Mitt Romney aides say he has made crucial gains among Florida's Hispanic voters by portraying Obama as fatally weak, a perception they argue has particular power in the Latino community.
A new Florida International University/Miami Herald poll released over the weekend shows President Obama leading Romney among likely Latino voters by just seven points, 51-44 percent. A Tampa Bay Times/Miami Herald poll released late last week actually showed Romney ahead of Obama by two points — an 11-point shift from a month earlier. And a third poll, released Sunday by Public Policy Polling, shows Romney down just three points among Florida Hispanics.
By contrast, Obama won 57 percent of Florida Latinos in 2008, according to exit polls.
One Obama campaign adviser, requesting anonymity to address the polls frankly, contested that they were likely skewed by oversampling Cuban-American voters, who are mostly conservative. And the adviser stressed that Obama still maintains a wide lead among Latino voters nationwide.
But nationally, Hispanic voters are also among the lowest enthusiasm levels of any demographic in the country. And oversampling Cuban-Americans doesn't explain the 11-point bounce Romney received in the days since the debate. For the Obama campaign, which is banking on a Latino landslide similar to 2008, the numbers could spell danger.
The Romney campaign, meanwhile, says their gains among Latinos are the product of an aggressive, and little-noticed, outreach effort in Florida — and a debate performance that solidified a caricature of Obama that has taken hold in the Latino community.
"No one is spiking the football, but we're very happy with the trend line," the adviser said.
Romney aides told BuzzFeed their polling indicates that Obama's biggest vulnerability among Hispanics is that he's viewed as a "weak leader." In much of Latino culture, they explained, political leaders are expected to demonstrate a macho bravado, and Obama's debate performance last month — with his verbal pauses, downward gaze, and weak defense of his own record — seemed to exacerbate the incumbent's perception problem.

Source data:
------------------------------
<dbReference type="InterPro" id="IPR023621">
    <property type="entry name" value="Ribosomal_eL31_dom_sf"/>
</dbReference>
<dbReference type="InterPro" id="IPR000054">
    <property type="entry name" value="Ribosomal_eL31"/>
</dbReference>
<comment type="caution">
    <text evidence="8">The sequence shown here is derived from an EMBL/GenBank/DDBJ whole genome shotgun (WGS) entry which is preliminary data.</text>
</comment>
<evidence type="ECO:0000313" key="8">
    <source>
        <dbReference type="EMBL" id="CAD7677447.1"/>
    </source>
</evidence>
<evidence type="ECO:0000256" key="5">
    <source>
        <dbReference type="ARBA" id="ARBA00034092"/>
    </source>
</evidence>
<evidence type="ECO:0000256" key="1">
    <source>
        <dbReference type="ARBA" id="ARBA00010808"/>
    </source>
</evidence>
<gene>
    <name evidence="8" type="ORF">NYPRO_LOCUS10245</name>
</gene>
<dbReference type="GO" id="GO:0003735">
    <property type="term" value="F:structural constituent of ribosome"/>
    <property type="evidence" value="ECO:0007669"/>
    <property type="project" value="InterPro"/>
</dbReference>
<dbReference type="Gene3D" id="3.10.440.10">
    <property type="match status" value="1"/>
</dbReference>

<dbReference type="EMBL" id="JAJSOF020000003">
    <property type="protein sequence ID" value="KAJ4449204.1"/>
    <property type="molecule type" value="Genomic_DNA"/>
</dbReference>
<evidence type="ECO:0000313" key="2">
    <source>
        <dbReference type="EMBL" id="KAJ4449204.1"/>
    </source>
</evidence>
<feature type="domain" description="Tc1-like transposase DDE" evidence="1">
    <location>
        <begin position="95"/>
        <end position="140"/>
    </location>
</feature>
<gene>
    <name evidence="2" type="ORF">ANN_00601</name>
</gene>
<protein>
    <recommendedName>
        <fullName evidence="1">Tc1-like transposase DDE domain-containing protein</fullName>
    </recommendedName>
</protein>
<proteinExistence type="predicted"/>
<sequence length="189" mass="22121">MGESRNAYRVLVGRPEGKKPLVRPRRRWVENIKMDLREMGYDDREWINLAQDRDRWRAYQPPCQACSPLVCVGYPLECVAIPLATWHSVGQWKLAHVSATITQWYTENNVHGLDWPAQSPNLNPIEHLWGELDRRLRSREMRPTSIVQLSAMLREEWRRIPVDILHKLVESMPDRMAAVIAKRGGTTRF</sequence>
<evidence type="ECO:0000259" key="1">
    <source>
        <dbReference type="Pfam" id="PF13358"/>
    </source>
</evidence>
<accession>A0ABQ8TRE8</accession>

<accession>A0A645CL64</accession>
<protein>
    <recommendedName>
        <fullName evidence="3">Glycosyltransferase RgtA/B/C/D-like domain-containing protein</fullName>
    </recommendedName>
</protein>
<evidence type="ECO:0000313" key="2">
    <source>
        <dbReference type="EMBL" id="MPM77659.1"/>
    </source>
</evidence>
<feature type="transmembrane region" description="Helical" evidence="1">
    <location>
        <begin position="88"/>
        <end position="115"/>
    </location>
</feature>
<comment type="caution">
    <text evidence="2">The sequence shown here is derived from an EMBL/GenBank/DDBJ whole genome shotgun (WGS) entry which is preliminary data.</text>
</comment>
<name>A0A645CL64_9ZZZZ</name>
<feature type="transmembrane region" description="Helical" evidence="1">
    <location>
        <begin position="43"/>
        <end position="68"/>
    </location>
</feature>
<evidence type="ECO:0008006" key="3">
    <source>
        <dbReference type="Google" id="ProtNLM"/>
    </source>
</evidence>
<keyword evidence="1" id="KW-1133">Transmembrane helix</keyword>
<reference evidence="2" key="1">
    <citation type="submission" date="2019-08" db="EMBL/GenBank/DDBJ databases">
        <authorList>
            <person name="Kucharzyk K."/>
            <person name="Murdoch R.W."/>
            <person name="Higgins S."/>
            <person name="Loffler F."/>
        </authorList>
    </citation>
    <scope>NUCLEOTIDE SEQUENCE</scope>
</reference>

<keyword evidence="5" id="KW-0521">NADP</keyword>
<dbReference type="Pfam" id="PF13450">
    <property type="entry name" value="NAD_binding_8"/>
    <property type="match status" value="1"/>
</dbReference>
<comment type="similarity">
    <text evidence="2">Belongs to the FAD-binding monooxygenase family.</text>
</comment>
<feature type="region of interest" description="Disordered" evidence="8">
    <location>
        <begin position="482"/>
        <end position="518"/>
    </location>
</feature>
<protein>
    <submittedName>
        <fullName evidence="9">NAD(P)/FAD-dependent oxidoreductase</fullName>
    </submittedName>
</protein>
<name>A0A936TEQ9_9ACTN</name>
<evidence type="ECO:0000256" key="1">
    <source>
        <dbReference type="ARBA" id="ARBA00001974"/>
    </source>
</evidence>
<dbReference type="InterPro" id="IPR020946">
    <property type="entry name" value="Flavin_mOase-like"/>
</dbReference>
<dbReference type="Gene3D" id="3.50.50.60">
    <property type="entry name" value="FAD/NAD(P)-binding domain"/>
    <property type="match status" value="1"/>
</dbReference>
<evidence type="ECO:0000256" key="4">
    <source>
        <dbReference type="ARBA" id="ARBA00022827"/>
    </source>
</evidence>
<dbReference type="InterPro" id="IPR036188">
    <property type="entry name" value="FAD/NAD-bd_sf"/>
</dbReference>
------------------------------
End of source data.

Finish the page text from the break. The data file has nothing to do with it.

What's more, Obama's debate performance — which was viewed in Spanish by nearly 3 million people — followed a similarly weak performance on a Univision forum a couple of weeks earlier. There, anchor Jorge Ramos grilled the president on his "broke promise" to reform immigration policy in his first year in office, and Obama's muted defense was made worse by the unenthusiastic crowd.
"Hispanics got to see the real Mitt Romney during the debate, not the caricature the Obama campaign has spent millions creating," the Romney adviser said of the presidential debate. "Hispanic voters were also reminded of the real Barack Obama — the weak and ineffective leader who failed to deliver on any of the promises he made 4 years ago."
The Romney campaign also said they're seeing the fruits of a months-long Hispanic outreach campaign in the state, complete with Spanish-language ads, 13 full-time paid staffers, who are holding grassroots town-hall meetings in Latino communities across the state. The Obama campaign declined to say how many full-time staffers they have in the state, but said they are operating many more offices in Hispanic areas than the Romney campaign is.
Mario Lopez, president of the Hispanic Leadership Fund, a conservative advocacy group that just announced it's spending $1 million on Latino-targeted advertising in Florida, said the Romney's team has made the environment more hospitable.
"The Romney campaign has engaged in a robust outreach effort to ensure they turn out the vote in November," said Mario Lopez, President of the Hispanic Leadership Fund. "We are now seeing the impact that these activities are having."
UPDATE: The Obama campaign released a statement from Congresswoman Nydia Velázquez responding to the Romney campaign's claims to BuzzFeed:
“The Romney campaign’s latest assertion that the President is not ‘macho’ enough for Latino voters not only plays into backward and offensive stereotypes of the Hispanic community but shows how little they understand Latino priorities and concerns. I don’t know any Latino who thinks it’s right to veto the DREAM Act, make the middle-class pay for tax cuts for the rich or take away the opportunity for as many as 9 million Hispanics to get health care. Latinos respect the President because he’s doubled funding for Pell Grants so an additional 150,000 Hispanic kids can afford a college education, made it possible for as many as 9 million Hispanics to have access to healthcare, has created 5.2 million private sector jobs in the past 31 months and his administration acted to temporarily lift the shadow of deportation from many deserving DREAMers. Hispanics overwhelmingly support the President because he’s moving us forward, not back, with his actions and his words.”
To clarify, "macho" was BuzzFeed's word to characterize Romney aides' description of what Obama lacks. No Romney aide used the word on the record.
McKay Coppins is a senior writer for the BuzzFeed News politics team, and the author of The Wilderness, about the battle over the future of the Republican Party.
Contact McKay Coppins at firstname.lastname@example.org.
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